I recently received an email from a friend suggesting that I take a look at a draft document that the author claimed had been suppressed by the EPA.
1) The author of the document suggests that the EPA is obligated to review the IPCC data before accepting its findings. He suggests that the EPA has not acted properly and should engage in reviewing (or perhaps repeating) the work completed by the IPCC before making any rulings on climate change. The fact is that the peer review process completed on the IPCC report was vastly more extensive than anything EPA could conduct on their own. That said - from the EPA's own guidelines
"For the purposes of the Guidelines, EPA recognizes that if data and analytic results are subjected to formal, independent, external peer review, the information may generally be presumed to be of acceptable objectivity."
EPA's reasons for accepting the IPCC report are stated here.
"EPA is relying most heavily on these synthesis reports because they… 3)have been reviewed and formally accepted by, commissioned by, or in some cases authored by, U.S. government agencies and individual government scientists and provide EPA with assurances that this material has been well vetted by both the climate change research community and by the U.S. government; and 4) in many cases, they reflect and convey the consensus conclusions of expert authors."
"In addition to its reliance on existing and primarily recent synthesis reports from the peer reviewed literature,it also underwent a technical review by 12 federal climate change experts, internal EPA review, and interagency review."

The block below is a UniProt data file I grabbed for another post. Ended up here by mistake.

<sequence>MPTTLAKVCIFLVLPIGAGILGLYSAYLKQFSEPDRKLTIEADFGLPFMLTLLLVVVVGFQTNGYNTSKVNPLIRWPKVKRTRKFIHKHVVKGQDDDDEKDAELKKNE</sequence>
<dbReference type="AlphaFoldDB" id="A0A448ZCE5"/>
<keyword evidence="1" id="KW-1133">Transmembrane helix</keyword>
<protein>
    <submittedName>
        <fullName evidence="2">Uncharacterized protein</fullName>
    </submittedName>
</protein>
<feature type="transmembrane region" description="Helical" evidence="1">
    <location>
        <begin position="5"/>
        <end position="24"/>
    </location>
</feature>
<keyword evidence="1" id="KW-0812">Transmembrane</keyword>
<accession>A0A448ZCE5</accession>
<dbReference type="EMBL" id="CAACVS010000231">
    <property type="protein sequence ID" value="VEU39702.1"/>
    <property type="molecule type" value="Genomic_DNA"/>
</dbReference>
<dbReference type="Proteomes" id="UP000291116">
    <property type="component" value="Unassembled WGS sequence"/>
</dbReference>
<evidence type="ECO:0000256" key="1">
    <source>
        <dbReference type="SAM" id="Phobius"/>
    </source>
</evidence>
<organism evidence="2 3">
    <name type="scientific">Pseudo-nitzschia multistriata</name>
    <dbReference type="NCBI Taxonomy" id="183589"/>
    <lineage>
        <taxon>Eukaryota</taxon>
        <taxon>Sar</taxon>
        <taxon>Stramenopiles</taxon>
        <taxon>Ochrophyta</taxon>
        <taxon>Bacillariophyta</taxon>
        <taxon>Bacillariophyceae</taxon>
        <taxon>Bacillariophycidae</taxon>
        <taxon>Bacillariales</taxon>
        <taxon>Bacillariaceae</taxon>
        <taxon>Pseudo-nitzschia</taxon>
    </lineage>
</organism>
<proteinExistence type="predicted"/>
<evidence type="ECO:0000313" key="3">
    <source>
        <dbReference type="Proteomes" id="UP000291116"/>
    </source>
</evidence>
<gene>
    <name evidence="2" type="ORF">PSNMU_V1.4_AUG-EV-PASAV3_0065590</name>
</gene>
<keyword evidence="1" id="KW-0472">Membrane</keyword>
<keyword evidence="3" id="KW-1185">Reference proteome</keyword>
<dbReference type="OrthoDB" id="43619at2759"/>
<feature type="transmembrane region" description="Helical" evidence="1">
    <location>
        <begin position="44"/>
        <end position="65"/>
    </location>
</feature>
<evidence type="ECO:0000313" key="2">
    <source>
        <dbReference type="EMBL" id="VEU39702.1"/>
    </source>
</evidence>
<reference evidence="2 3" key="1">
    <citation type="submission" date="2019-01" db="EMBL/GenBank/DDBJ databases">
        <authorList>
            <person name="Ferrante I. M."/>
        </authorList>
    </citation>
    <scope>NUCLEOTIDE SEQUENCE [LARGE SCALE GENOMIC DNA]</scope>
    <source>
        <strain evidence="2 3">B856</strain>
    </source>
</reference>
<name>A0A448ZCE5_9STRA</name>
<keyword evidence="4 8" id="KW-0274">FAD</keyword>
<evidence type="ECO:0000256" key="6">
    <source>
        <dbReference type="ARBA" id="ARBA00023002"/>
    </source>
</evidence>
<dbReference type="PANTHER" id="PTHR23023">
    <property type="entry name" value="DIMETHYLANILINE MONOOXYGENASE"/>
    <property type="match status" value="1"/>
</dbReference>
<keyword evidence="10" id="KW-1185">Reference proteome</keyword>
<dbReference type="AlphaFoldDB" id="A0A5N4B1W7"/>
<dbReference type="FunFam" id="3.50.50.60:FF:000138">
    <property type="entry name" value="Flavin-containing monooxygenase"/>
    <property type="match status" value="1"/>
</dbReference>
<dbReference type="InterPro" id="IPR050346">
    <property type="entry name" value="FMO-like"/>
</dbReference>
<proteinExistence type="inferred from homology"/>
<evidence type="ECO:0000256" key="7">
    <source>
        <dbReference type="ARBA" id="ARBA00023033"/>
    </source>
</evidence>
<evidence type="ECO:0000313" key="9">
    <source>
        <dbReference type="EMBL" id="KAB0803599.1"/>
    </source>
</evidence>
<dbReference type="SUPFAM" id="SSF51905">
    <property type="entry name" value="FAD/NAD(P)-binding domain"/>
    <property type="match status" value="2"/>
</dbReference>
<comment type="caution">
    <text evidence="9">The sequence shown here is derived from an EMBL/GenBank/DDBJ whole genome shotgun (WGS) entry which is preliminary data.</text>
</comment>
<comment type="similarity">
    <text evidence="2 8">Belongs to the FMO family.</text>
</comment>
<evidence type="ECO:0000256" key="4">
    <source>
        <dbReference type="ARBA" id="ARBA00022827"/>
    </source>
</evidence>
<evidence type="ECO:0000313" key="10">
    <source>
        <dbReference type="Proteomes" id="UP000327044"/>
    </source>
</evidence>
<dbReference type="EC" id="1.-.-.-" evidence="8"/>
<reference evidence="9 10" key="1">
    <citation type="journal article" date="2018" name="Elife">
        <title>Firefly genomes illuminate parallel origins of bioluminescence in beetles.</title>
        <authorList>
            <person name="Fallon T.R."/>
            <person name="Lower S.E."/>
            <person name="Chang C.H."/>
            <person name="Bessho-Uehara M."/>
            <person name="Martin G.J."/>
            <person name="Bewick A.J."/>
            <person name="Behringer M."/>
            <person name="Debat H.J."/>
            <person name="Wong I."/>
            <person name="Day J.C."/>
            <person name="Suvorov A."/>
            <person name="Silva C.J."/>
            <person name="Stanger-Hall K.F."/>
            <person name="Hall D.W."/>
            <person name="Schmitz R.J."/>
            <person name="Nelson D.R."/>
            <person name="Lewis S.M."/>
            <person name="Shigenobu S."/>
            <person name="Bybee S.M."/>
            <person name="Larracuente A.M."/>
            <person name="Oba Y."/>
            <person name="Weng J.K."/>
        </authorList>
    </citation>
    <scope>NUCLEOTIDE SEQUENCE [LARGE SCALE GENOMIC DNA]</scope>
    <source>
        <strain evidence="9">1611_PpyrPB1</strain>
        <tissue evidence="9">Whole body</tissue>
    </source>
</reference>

The author says that the report is based on outdated science (3 year old IPCC data) and implies that we shouldn't do anything until we look at the latest science.
My first reaction is that this argument would preclude ever taking any action if we followed his advice, as we would always be waiting for the latest science before proceeding.
My second reaction is that the trend in the science is clear. The latest science says that climate change is happening faster than the IPCC report projected. The most recent science from MIT indicates that warming may be double the estimates from the three year old IPCC data.
2) I don't see much relevance regarding his second comment that there is divergence among scientists on the relationship between Atlantic hurricane activity and global warming. We are really just starting to learn about hurricanes and really only started keeping reliable records of hurricane wind speeds in the 50s. On top of that Atlantic hurricanes account for a very small percentage of the total hurricane (or cyclone) activity around the globe. Seems to me that this point is a red herring or perhaps a tempest in a teapot compared to the larger issues.
3) His claim that Greenland isn't shedding as much ice as expected seems completely at odds with the recent data that shows a non-linear acceleration of Greenland ice melt.
4) The idea that we don't need to do anything to respond to climate change because GHG emissions have been lower as a result of the recession shows a complete lack of understanding of climate science or a deliberate mis-representation of the facts. Is he suggesting that economic activity will not recover from the current slump?
While the amount of CO2 released in 2008 was less than the amount released in 2007, the amount of CO2 in the atmosphere is still increasing.